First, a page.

Music therapy for neuropsychiatric symptoms in the general hospital: a systematic literature review


  • Carol-Anne Sherriff Care of the Elderly, NHS Lothian
  • Jillian Mathews Medicine of the Elderly, NHS Lothian,
  • Emma L Reynish Medicine of the Elderly, NHS Lothian, Stirling University
  • Susan D Shenkin Department of Geriatric Medicine, Department of Clinical and Surgical Sciences The University of Edinburgh, Medicine of the Elderly, NHS Lothian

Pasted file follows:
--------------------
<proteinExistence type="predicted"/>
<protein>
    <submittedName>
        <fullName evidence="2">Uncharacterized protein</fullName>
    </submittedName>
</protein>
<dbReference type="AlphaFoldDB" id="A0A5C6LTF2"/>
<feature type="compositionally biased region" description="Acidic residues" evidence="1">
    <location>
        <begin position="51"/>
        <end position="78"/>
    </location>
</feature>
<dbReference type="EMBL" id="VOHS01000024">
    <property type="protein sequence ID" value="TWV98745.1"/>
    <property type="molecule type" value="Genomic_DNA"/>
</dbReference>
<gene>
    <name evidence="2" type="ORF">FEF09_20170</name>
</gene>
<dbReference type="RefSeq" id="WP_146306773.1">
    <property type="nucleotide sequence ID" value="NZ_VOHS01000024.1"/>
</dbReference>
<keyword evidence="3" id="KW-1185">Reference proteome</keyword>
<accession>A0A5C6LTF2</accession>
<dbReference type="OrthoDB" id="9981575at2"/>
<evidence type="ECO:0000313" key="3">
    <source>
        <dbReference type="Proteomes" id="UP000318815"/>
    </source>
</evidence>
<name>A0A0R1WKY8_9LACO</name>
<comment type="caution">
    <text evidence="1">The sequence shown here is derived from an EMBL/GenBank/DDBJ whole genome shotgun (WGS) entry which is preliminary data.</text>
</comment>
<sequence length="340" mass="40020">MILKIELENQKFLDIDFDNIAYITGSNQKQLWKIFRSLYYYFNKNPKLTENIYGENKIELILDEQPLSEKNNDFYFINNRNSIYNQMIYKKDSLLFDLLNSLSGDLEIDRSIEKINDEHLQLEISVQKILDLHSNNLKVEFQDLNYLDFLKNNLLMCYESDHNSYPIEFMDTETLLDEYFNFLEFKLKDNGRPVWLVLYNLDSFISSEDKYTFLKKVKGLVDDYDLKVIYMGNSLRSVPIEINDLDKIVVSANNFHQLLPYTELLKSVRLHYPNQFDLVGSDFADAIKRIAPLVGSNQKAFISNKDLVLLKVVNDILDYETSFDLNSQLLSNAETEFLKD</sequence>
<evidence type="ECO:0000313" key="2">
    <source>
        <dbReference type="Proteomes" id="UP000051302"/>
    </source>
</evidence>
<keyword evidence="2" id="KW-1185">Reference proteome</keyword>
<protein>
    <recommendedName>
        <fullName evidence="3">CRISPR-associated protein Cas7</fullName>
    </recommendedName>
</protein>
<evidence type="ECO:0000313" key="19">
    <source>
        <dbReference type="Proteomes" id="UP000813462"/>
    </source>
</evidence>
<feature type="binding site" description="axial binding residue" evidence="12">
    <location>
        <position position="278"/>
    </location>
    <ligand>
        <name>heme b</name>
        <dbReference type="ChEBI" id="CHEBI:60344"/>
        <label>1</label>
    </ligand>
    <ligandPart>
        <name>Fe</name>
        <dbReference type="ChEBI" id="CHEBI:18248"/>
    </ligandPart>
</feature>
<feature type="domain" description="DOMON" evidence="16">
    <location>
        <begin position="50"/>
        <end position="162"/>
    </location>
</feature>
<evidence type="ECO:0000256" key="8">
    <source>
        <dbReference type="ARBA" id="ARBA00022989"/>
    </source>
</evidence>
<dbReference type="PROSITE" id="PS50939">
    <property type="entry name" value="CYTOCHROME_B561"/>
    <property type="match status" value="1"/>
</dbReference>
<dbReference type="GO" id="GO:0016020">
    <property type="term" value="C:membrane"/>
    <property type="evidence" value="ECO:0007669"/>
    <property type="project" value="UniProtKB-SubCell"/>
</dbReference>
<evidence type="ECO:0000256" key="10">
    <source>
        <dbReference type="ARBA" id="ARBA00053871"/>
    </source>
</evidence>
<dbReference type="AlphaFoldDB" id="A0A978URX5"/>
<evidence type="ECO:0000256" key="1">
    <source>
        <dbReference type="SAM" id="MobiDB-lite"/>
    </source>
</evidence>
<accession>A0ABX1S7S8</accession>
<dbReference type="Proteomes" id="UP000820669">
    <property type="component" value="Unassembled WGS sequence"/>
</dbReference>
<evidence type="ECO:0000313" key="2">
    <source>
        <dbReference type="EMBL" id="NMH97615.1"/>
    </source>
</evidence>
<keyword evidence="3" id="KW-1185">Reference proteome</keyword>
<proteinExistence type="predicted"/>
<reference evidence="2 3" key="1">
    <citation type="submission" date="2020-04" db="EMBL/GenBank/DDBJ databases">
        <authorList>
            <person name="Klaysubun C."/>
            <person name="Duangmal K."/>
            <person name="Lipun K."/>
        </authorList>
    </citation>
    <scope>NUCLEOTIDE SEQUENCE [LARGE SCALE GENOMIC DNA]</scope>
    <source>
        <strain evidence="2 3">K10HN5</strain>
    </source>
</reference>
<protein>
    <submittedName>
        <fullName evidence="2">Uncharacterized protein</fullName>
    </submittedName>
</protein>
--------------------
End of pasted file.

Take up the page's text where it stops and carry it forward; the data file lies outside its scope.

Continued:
Dementia and delirium are common in medical and surgical inpatients, and neuropsychiatric symptoms can be challenging to manage. Non-pharmacological interventions such as music therapy have been used to treat these symptoms in psychiatric hospitals and care homes but are not routinely used in general hospitals. We performed a systematic literature review to establish whether music therapy improves neuropsychiatric symptoms in adults with dementia and/or delirium in the general hospital setting. We searched CINAHL, Medline, PsycINFO in November 2015. Search terms included music therapy, dementia and delirium. Of 5054 titles reviewed we read 142 in full text of which none met inclusion criteria. We qualitatively reviewed six articles including 202 patients which could inform future research in music in general hospitals for people with dementia and/or delirium.  Music delivery was feasible and had a positive effect on some aspects of neuropsychiatric symptoms in various settings, but the studies were generally small, at high risk of bias, and did not use recognised frameworks for evaluating complex interventions. We found no published evidence for the use of music therapy in the treatment of neuropsychiatric symptoms in patients with dementia and/or delirium in the general hospital setting. Well-designed studies of this intervention are needed.






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